Wall Street headed to another huge decline Friday, extending a global sell-off on concerns that even low interest rates won't help end the worsening credit crisis. Dow Jones industrials futures plunged 400 points ahead of the opening bell in New York.
Frozen credit markets and a loss of confidence in the world's financial system have caused the Dow to drop 21 percent in just 10 trading days. The blue chip index tumbled 678 points Thursday, and is heading to its worst weekly point drop, and one of its biggest weekly percentage drops, since being created 112 years ago.
Going into Friday's session, losses for the year add up to a staggering $8.3 trillion, according to preliminary figures measured by the Dow Jones Wilshire 5000 Composite Index, which tracks 5,000 U.S.-based companies representing almost all stocks traded in the U.S.
"Momentum is running against the market and you don't want to get hit by a train," said Jack Ablin, chief investment officer at Harris Private Bank. "This is now about market psychology. There's extreme fear and panic out there."
A stream of selling forced exchanges in Austria, Russia and Indonesia to suspend trading, and those that remained opened were hammered. The rout in Australian markets caused traders there to call it "Black Friday."
European stocks sank, with Britain's FTSE-100 down 7.3 percent, German's DAX down 7.7 percent, and France's CAC-40 down 7.5 percent. In Asia, the collapse of Japan's Yamato Life Insurance caused already nervous investors to pull even more money out of the market - the Nikkei 225 fell 9.6 percent.
Central banks around the world were forced to cut interest rates this week after continuing problems in the credit market triggered concerns that banks will run out of money. Analysts have described the mood on trading floors as panicked, with investors bailing out of stocks on fears there is no end in sight to the financial carnage.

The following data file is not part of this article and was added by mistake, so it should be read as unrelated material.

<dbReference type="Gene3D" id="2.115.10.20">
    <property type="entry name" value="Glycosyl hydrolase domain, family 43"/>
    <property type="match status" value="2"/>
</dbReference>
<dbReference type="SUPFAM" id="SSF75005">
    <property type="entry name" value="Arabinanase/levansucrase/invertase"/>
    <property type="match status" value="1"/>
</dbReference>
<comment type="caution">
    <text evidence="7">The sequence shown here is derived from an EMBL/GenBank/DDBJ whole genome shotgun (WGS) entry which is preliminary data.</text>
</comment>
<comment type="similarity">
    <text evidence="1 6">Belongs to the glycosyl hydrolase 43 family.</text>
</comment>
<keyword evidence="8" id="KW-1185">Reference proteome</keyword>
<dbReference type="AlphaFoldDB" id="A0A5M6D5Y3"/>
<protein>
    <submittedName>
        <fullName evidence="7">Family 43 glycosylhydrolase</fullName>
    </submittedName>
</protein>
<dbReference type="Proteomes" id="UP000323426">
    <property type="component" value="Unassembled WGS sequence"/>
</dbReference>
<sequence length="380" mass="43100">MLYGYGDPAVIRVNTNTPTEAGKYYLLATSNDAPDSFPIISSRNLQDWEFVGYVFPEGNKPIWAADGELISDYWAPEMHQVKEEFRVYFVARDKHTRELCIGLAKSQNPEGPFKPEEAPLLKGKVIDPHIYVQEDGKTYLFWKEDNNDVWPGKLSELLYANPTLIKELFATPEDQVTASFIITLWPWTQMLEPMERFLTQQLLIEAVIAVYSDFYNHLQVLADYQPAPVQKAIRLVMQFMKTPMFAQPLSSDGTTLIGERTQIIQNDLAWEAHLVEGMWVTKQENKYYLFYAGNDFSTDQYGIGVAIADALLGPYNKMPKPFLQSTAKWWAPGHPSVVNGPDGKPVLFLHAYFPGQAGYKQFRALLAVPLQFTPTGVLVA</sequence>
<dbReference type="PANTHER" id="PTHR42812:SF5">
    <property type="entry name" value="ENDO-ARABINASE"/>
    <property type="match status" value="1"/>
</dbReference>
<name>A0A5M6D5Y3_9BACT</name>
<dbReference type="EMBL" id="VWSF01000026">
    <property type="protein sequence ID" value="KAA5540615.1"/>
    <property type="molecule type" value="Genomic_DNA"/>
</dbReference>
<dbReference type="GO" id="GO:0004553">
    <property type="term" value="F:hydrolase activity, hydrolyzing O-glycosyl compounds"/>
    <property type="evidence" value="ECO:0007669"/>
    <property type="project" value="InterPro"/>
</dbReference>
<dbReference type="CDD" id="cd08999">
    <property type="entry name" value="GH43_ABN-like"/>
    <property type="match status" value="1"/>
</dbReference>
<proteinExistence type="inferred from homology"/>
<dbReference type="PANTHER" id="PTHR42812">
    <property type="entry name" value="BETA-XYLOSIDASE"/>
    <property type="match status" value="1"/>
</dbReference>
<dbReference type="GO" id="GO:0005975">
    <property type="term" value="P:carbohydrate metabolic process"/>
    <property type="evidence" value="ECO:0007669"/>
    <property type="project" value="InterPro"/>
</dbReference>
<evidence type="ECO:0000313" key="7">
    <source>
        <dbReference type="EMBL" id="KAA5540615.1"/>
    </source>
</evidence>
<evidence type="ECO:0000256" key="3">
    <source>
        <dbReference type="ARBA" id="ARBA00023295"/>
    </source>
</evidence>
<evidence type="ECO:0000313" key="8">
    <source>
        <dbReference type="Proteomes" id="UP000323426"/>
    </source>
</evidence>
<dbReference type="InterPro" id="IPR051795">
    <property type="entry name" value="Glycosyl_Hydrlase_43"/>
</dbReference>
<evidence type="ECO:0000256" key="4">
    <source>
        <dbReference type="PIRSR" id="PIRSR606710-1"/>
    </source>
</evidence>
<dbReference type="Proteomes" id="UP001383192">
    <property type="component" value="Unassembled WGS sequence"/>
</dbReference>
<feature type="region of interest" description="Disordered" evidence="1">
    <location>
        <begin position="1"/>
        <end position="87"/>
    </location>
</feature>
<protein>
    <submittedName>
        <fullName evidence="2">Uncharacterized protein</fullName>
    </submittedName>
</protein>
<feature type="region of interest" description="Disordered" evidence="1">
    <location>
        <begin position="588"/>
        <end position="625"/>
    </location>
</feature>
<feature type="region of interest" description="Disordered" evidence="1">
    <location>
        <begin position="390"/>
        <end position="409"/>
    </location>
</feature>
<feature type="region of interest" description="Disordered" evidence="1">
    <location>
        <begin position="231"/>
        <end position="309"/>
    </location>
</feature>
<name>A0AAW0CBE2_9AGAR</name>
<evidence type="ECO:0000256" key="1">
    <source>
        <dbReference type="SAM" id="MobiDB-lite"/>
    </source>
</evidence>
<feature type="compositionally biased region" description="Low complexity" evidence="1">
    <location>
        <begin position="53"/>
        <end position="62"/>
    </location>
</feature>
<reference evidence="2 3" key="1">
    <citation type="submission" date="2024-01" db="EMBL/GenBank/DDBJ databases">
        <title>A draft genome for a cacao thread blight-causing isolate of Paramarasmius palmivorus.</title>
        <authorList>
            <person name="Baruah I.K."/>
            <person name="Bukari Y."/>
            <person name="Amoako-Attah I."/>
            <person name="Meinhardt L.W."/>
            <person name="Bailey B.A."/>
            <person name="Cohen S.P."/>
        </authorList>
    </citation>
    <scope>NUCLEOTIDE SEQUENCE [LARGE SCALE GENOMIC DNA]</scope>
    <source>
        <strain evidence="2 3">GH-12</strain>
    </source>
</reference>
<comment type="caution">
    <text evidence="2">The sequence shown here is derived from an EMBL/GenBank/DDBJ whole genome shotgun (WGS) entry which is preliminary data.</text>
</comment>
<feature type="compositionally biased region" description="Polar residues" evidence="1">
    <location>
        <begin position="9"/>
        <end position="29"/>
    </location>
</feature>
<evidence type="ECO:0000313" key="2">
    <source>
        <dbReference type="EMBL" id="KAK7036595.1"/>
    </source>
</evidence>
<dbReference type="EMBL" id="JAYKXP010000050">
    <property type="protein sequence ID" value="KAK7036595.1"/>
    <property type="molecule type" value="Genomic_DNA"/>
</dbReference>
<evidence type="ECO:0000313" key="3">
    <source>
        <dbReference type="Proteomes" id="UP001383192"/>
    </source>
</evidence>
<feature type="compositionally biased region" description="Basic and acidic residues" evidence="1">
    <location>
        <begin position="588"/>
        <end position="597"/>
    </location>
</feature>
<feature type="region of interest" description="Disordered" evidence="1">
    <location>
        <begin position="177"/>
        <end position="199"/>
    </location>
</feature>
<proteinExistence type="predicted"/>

Finance ministers and central bankers from the Group of Seven nations will meet Friday to discuss the economic meltdown. One of the potential remedies expected to be discussed at the meeting in Washington is for governments to guarantee lending between banks.
President Bush is also scheduled to make a statement Friday morning about the financial turmoil, but is not expected to outline any new policy moves. Regardless, words are unlikely to stave off another brutal day, with futures pointing to another volatile session.
Dow futures were down 366, or 4.25 percent, at 8,232 just before the market opening. Standard & Poor's index futures fell 41.10, or 4.50 percent, to 871.40. Nasdaq-100 futures declined 24.50, or 1.93 percent, to 1,247.00.
Gold futures climbed, while oil prices fell. A barrel of light sweet crude fell $4.27 to $82.29 a barrel in electronic trading on the New York Mercantile Exchange.
Investors continue to shift money into safer investments, most of it going into the government bond market. The yield on the three-month Treasury bill plunged to 0.35 percent from 0.58 percent late Thursday. That suggests that demand for T-bills, regarded by investors as the safest assets around, remains high.
Longer-term Treasury yields moved higher as investors moved into shorter term issues. The yield on the benchmark 10-year note rose to 3.84 percent from 3.76 percent late Thursday.
In corporate news, General Electric Co., a bellwether for the U.S. economy, reported that third-quarter profit sunk 22 percent. The Dow component blamed the drop on more losses in its financing business, though earnings for the company met Wall Street projections.
Citigroup Inc. said late Thursday it was suspending its bid to acquire Wachovia Corp., which will be acquired by Wells Fargo & Co.
Wall Street also digested some fresh economic data. The U.S. trade deficit edged down slightly in August, reflecting a drop in foreign oil from record levels. But the politically sensitive deficit with China increased as imports from that country hit an all-time high.
The Commerce Department said the trade deficit declined by 3.5 percent in August to $59.1 billion. The deficit is expected to shrink even further in coming months as a severe economic slump depresses demand for oil and other imported goods.
(Copyright 2008 by The Associated Press. All Rights Reserved.)